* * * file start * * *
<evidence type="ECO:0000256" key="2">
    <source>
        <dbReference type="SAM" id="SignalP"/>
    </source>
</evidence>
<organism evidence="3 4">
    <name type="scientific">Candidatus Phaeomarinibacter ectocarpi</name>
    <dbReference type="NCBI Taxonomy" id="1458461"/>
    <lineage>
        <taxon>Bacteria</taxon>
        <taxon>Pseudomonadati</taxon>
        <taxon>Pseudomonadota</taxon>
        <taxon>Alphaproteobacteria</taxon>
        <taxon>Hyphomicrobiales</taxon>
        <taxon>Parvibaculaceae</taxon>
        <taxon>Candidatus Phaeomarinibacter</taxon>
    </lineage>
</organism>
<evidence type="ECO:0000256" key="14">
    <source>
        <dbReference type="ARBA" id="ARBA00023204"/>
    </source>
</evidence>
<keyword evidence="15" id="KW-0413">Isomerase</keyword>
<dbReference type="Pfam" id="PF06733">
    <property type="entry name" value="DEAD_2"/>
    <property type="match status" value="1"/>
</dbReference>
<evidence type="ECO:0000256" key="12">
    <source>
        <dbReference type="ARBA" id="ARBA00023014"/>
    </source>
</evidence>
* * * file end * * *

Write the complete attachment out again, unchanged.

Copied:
<evidence type="ECO:0000256" key="2">
    <source>
        <dbReference type="SAM" id="SignalP"/>
    </source>
</evidence>
<organism evidence="3 4">
    <name type="scientific">Candidatus Phaeomarinibacter ectocarpi</name>
    <dbReference type="NCBI Taxonomy" id="1458461"/>
    <lineage>
        <taxon>Bacteria</taxon>
        <taxon>Pseudomonadati</taxon>
        <taxon>Pseudomonadota</taxon>
        <taxon>Alphaproteobacteria</taxon>
        <taxon>Hyphomicrobiales</taxon>
        <taxon>Parvibaculaceae</taxon>
        <taxon>Candidatus Phaeomarinibacter</taxon>
    </lineage>
</organism>
<evidence type="ECO:0000256" key="14">
    <source>
        <dbReference type="ARBA" id="ARBA00023204"/>
    </source>
</evidence>
<keyword evidence="15" id="KW-0413">Isomerase</keyword>
<dbReference type="Pfam" id="PF06733">
    <property type="entry name" value="DEAD_2"/>
    <property type="match status" value="1"/>
</dbReference>
<evidence type="ECO:0000256" key="12">
    <source>
        <dbReference type="ARBA" id="ARBA00023014"/>
    </source>
</evidence>